The ghetto, it turns out, had provided an ideal solution—for the popes. Jews were neatly controlled. But the modern world totally rejected such an extreme. Faced with a Jewish minority beyond its control in the post-Ghetto era, the popes could continue their policy of caritas. Both St. Augustine and the ninth-century Bishop and Saint Agobard of Lyon had recommended that, regardless of how much suspicion both harbored about Jews. But the exigencies of the mid-twentieth century, would accept nothing so transparently degrading. On the other hand, one could practice caritas, secretly hiding refugees, but also remain silent.
As for the Jews, they seem to have buried the worst of the ghetto era. They have remembered that they were—to some they still are—the Pope’s Jews; they are Roman’s after all, among the most ancient, and the papacy is a most Roman institution, or at least it has been till recent times. Their memory, too, is of the bull Sicut iudaeis non that made protection transparent. The Shoah they remember as an aberration. It should not have happened. In that sense, however much they recognize saints are an internal ecclesiastic matter, and however much the whole concept of Catholic sainthood, like all the other issues, concerns, and practices of Catholism are supposed to be foreign to them—the rites of others—with one issue they cannot make peace. On and after October 13, 1943, the pope deserted his traditional role, and to canonize this pope is also, for the Jews, to say that the traditional papal Jewish equilibrium is gone forever.
Rome’s Jews have something even greater at stake. If the old is truly a dead letter, what has replaced it? Until 1870, the vast majority of Rome’s Jews were comfortable with their dual Roman and Jewish identity. After 1870, they were told they were Italians. What about being Jews? To be comfortable with both identities is a struggle that is still going on, and the results are anything but clear.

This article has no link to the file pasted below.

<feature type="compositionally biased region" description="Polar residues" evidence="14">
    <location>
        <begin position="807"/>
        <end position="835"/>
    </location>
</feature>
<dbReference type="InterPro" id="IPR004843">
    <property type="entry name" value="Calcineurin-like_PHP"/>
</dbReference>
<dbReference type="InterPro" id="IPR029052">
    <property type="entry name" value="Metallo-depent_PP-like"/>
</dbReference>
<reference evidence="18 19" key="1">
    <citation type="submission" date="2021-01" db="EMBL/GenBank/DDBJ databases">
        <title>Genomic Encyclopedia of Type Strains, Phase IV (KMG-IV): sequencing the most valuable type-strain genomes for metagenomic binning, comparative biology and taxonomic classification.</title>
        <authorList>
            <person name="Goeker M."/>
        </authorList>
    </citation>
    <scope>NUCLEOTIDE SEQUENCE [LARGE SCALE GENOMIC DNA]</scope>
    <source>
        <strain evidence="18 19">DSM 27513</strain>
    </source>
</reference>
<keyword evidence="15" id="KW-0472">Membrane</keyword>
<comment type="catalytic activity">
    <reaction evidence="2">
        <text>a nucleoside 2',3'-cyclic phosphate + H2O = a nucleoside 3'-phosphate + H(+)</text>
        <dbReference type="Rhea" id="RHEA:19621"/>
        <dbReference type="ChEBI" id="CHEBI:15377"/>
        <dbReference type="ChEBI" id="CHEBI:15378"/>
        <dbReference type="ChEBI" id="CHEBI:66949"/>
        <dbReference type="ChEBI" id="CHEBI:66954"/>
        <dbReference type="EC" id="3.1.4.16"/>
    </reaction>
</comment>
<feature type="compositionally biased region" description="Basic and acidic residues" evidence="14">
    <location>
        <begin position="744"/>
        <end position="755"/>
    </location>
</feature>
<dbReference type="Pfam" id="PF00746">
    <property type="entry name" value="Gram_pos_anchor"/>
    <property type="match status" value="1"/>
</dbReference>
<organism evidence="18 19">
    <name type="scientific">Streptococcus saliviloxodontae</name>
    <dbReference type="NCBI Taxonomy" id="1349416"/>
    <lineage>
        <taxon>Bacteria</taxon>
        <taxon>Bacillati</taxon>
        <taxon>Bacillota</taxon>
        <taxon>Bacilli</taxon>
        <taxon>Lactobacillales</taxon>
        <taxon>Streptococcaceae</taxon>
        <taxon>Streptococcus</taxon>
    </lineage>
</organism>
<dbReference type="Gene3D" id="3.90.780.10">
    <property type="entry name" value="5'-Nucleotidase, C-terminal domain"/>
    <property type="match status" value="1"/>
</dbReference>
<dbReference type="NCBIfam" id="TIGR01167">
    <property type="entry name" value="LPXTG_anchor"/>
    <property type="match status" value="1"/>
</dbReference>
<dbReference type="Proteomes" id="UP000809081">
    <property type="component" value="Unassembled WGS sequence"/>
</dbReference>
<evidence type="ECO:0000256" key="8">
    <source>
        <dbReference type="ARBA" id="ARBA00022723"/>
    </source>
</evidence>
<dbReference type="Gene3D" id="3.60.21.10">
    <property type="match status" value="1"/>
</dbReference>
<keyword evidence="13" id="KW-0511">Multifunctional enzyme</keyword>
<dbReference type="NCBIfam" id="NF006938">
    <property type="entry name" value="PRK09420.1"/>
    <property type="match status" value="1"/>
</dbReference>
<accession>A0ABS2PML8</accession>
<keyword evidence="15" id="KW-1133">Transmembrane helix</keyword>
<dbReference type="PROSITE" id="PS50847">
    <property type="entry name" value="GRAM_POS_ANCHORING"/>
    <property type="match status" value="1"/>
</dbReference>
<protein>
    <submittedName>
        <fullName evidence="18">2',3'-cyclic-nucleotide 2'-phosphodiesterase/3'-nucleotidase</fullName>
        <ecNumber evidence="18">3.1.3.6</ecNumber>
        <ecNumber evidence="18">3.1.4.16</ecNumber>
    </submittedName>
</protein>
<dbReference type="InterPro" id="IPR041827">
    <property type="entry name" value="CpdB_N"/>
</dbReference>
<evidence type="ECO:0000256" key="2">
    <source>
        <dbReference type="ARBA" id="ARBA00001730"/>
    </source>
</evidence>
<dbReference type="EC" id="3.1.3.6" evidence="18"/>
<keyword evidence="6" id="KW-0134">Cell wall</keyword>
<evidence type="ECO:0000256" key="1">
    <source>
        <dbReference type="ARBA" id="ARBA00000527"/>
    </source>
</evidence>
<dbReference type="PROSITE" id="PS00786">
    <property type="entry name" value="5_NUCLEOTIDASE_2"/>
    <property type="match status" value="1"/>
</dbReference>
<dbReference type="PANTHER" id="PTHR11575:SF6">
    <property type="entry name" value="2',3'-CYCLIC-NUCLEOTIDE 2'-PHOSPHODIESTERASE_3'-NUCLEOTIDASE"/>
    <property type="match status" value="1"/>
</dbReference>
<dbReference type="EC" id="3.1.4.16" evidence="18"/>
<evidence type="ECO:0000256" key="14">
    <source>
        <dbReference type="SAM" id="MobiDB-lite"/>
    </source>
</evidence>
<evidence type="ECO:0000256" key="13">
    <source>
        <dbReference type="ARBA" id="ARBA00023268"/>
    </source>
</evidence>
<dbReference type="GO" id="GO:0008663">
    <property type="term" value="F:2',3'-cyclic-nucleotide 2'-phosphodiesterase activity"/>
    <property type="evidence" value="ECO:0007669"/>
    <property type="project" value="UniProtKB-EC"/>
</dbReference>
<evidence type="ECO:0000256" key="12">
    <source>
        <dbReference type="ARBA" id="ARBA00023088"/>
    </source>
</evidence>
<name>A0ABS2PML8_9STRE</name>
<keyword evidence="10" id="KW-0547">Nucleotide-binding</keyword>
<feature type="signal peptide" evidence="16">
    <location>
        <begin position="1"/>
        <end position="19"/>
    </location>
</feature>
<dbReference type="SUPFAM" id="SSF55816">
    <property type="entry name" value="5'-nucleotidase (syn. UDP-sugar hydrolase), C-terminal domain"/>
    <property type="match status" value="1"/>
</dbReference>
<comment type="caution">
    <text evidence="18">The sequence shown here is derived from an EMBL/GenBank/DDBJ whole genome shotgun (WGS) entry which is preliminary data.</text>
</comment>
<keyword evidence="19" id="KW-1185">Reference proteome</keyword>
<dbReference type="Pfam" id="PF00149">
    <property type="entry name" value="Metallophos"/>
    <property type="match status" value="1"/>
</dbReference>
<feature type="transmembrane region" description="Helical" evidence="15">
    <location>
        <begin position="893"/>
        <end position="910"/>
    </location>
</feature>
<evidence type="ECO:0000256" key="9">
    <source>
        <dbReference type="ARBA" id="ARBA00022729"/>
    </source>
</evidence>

1. Kurlansky, A chosen few : the resurrection of European Jewry, Reading, Mass. : Addison-Wesley, 1995
2. P. Nora, L’ère de la commémoration, in Les lieux de mémoire, III, Paris 1992, p. 1009; A. Wieviorka, L’ère du témoin, Paris 1998; Y. Tamir, The Quest for Identity, in Integration and Identity. Challenges to Europe and Israel, Bonn 1999, pp. 9-26; M. Salvati, Il Novecento, in ’900. I tempi della storia, Roma 1997, pp. 3-27; Id., La memoria e le cose, in La memoria e le cose, numero monografi co di «Parolechiave», 9 (1995), pp. 17-27.
3. L. Langer, Holocaust Testimonies: The Ruins of Memory, New Haven 1991; Id., Preempting the Holocaust, New Haven 1998; C. Caruth,
Trauma: Exploration in Memory, Baltimore 1995; Id., Unclaimed Experience:Trauma, Narrative and History, Baltimore 1996; Sh. Felman, D. Laub, Testimony: Crisis of Witnessing in Literature, Psychoanalysis and History, New York 1992. See also D. LaCapra su storia e trauma: Representing the Holocaust. History, Theory and Trauma, Ithaca-London 1994; Writing History, Writing Trauma, Baltimore 2001; . P.V. Mengaldo, La vendetta è il racconto, Torino 2007, p. 18. Dietz Bering, “Kulturelles Gedächtnis”, in N. Pethes, J. Ruchatz, a cura, Gedächtnis und Erinnerung. Ein interdisziplinäres Lexikon, Reinbek bei Hamburg, Rowohlt, 2001, pp. 329-332
M. Halbwachs, La mémoire collective, Paris 1968 ; P. Jedlowski, Memoria, esperienza e modernità, Milano 1989; J. Assmann,
4. La memoria culturale. Scrittura, ricordo e identità politica nelle grandi civiltà antiche, Torino 1997; A. Assmann, Ricordare. Forme e mutamenti della memoria culturale, Bologna 2002; P. Ricoeur, La memoria, la storia, l’oblio, Milano 2003; A. Foa, Rifl essione. Conferenza tenuta in occasione della Giornata della Memoria, Roma 2003 [inedito].